An area of hope was that the resistant parasites would not be the most pathogenic (Haemonchus contortus), so that the anthelmintics that appeared to be ineffective might actually have use against this species even if the other relatively nonpathogenic species were resistant. This was not the case. Haemonchus contortus was the most common resistant nematode, a result not unexpected given its reproductive prolificacy compared with the other common species. Because of this, the use of nonanthelmintic control measures is even more necessary than ever.

Conducting a Fecal Egg Count Reduction Test

To detect resistance in your herd, a standardized fecal egg count reduction (FECRT) test must be conducted. This section outlines how to conduct a FECRT.

How to conduct a FECRT


  1. Begin with a minimum of 24 animals.
  2. Divide animals into a control group and a treatment group
  3. Weigh all animals
  4. Collect fecal samples on all animals
  5. Dose treatment group according to weight
  6. Conduct fecal egg counts on samples from step 4; see training manual below
  7. Collect fecal samples on all animals 7 to 10 days post-treatment.
  8. Conduct fecal egg counts on samples from step 7

Source: World Assoc. Advancement Vet. Parasitol., 1992


Diagnosis of Internal Parasitism in Goats

Dr. Bill Pomroy

Visiting Scholar

Langston University

Also avalible on the Internet at:

http://www2.luresext.edu/goats/library/goat_library.htm

Step #1


Fecal Egg Counts

  • •There is a relationship between the number of worms and the number of their egg in feces.
  • •Different types of worms produce different types of eggs.
  • •All the trichostrongylid worms produce similar eggs which we can't tell apart.
Step #2


Normal strongylid egg

  • •The main egg type we are interested in when doing counts
Step #3


Normal strongylid egg with smaller Strongyloides eggs

  • •The smaller Strongyloides eggs contain a first stage larvae when they are passed in faeces
Step #4


McMaster Egg counts

  • •Most common technique used
  • •Relies on the use of a floatation fluid in which eggs float and heavier debris in faeces sinks
  • •Floatation fluid needs to be at least Sp. Gravity of 1.2
  • •Common floatation media are various salt solutions including

  • •Saturated common salt (NaCl)

  • •Sodium nitrate (specific gravity of 1.2)

  • •Sugar
Step #5


McMaster slide

  • •The other key to this technique is the use of a special counting chamber called a McMaster slide
Step #6


Tea strainer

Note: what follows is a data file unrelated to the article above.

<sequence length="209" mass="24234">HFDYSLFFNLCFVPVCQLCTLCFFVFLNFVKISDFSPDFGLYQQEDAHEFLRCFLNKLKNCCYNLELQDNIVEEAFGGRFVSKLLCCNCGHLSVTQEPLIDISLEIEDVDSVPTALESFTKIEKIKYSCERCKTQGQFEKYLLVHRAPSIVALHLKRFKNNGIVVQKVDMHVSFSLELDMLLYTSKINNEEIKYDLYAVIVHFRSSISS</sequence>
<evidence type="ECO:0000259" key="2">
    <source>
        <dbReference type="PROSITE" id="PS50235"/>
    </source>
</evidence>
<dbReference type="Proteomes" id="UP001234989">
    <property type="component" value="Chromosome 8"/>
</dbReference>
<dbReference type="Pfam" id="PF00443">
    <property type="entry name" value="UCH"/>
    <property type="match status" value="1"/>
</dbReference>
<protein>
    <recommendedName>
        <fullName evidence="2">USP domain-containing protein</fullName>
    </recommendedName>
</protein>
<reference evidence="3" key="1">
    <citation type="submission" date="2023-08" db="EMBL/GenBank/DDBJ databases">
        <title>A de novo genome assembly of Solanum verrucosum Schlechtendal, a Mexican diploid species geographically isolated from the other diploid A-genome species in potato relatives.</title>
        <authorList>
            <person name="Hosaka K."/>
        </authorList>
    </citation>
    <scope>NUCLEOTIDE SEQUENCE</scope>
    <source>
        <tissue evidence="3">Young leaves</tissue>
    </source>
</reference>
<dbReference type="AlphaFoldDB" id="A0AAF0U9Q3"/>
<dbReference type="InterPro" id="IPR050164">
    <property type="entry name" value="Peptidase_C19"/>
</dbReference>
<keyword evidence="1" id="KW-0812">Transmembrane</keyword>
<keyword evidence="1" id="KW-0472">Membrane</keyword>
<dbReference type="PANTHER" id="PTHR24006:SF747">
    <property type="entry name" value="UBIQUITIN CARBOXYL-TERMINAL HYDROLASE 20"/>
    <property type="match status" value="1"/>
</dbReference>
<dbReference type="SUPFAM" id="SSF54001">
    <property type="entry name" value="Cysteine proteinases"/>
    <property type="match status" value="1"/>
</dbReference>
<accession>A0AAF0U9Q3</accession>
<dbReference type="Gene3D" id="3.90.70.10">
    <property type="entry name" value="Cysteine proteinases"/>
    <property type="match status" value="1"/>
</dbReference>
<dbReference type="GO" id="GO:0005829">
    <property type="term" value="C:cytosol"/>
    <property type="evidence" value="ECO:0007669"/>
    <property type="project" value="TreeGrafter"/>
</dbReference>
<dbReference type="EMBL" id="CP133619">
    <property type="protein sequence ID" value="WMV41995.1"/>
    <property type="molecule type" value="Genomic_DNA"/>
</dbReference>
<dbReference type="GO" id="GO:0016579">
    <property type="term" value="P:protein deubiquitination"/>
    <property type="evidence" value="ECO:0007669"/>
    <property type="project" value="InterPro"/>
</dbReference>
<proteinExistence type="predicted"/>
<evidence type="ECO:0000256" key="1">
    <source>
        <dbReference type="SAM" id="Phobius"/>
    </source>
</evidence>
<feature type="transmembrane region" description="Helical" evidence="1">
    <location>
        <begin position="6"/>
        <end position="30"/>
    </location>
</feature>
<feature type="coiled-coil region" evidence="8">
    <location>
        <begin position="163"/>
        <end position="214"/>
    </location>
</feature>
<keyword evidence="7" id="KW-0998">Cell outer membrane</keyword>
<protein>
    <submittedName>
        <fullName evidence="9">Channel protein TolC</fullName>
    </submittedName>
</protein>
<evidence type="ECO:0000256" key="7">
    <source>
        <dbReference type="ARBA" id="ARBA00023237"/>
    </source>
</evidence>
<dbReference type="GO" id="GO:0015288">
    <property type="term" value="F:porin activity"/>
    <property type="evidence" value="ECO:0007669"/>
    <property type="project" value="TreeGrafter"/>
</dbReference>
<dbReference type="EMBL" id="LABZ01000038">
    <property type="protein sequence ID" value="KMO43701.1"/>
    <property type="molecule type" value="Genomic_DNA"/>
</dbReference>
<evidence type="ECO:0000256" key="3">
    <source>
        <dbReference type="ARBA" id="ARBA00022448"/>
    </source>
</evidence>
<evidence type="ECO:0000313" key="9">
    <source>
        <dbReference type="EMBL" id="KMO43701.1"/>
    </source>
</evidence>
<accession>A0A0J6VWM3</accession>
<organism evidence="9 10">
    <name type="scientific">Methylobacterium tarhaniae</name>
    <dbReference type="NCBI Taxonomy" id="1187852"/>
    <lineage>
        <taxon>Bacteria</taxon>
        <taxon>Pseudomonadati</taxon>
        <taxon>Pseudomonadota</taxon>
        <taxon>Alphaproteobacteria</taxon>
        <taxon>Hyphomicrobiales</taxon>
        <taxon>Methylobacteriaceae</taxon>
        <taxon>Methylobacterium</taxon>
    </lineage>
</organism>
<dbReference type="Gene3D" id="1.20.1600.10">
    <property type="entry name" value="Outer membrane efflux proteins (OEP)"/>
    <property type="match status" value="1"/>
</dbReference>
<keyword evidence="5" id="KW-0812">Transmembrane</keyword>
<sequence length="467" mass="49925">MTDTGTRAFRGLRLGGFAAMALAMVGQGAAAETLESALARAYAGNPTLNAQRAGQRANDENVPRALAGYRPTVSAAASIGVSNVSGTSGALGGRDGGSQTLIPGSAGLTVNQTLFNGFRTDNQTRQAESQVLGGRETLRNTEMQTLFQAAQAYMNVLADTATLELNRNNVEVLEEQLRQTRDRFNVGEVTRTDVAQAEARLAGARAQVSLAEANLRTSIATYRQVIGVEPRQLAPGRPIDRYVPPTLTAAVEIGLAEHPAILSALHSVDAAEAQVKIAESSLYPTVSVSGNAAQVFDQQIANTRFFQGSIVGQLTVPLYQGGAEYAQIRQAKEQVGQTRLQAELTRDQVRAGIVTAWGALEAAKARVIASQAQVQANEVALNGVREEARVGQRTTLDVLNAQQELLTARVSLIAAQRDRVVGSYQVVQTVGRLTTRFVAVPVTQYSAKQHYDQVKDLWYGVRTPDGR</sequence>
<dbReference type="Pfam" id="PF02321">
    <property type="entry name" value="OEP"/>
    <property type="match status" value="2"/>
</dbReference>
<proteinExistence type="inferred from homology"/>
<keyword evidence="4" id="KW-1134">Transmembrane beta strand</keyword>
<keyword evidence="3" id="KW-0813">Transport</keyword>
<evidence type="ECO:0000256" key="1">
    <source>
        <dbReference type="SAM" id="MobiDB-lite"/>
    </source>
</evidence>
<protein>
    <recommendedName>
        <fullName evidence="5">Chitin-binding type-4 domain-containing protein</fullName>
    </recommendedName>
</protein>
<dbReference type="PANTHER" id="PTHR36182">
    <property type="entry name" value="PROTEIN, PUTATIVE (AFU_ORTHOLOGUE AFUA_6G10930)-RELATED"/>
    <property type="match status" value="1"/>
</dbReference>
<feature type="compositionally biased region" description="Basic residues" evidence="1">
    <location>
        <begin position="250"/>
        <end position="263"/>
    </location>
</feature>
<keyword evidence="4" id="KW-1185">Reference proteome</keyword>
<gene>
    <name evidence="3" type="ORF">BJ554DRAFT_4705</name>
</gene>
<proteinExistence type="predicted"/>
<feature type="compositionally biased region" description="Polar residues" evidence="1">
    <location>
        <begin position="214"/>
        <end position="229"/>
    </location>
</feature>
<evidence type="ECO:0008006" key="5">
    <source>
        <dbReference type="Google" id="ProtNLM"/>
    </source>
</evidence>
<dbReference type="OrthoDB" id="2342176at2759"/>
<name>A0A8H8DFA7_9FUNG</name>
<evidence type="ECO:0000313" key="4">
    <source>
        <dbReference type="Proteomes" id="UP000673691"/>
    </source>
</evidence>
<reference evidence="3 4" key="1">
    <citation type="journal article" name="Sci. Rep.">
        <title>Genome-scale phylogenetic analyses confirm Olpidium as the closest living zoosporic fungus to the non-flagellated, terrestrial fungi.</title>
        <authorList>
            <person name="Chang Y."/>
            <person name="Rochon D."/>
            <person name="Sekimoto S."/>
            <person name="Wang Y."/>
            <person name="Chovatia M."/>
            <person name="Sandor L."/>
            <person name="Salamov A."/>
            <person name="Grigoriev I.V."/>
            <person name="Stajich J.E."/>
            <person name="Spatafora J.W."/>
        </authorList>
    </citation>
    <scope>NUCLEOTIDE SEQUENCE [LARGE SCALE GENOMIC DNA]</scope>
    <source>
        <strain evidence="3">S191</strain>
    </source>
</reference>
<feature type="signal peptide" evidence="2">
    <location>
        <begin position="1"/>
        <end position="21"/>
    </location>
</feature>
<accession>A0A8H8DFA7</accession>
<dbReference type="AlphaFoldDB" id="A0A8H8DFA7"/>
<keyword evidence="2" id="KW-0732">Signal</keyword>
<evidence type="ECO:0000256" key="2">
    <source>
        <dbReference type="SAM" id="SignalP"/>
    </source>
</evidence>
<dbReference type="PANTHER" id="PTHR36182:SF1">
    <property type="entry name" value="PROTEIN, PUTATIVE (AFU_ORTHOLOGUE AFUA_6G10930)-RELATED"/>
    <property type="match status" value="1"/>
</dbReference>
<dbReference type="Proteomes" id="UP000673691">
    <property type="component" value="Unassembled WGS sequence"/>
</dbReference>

• •2g of feces is added to 28ml of floatation fluid within the coarse sieve (tea strainer)
Step #7


Mixing solution

  • •The feces and fluid are mixed until all the lumps are broken down and the eggs "liberated"
Step #8


Tea strainer removed

  • •The sieve containing coarser material is then removed leaving the floatation media and smaller fecal material including eggs
Step #9


Stirring solution

  • •The fluid is then thoroughly stirred with a back and forth motion. If not evenly stirred the eggs come to the surface and you do not end up with a representative count
Step #10


Filling chambers

  • •Fill each chamber of the counting slide separately going back and refilling the pipette each time.
Step #11


Counting chambers

  • •Focus on the gridlines in the chamber which are on the underside of the top slide
  • •Use the 4X objective lens first and then change to the 10X
  • •It should then be possible to see a line of each grid on each side of your field of view
  • •Strongylid eggs are about the same length as the gridlines are wide (don't confuse with coccidial oocysts
  • •Count the number of strongylid eggs in each chamber, add them together and multiply by 50 to give you a count of egg per gram of feces
Recommendations
  • •US recommendations are that a cut-off value of 1000 eggs/g indicates the goats need treating
  • •Goats can die with egg counts of only 2000 eggs/g so be careful
  • •Haemonchus is a very prolific egg layer with about 6000 per day but Trichostrongylus only produces about 600 per day and Nematodirus many fewer than this
  • •The immune response can reduce the ability of individual worms to produce eggs so more eggs per worm in young than old, especially with sheep.

The proper citation for this article is:
Miller, D. and T. Gipson. 2003. Results of a Dewormer Resistance Survey in Oklahoma Goat Herds. Pages 34-41 in Proc. 18th Ann. Goat Field Day, Langston University, Langston, OK.


 

Extension Activities   |   Research Activities   |   Other Activities
Library Activities   |   Quiz   |   Search   |   About Us   |   Contact Us   |   Faculty & Staff
Research Extension Home   |   Top of Page

Copyright© 2000 Langston University   • Agricultural Research and Extension Programs
P.O. Box 730  • Langston, OK  73050 • Phone 405.466.3836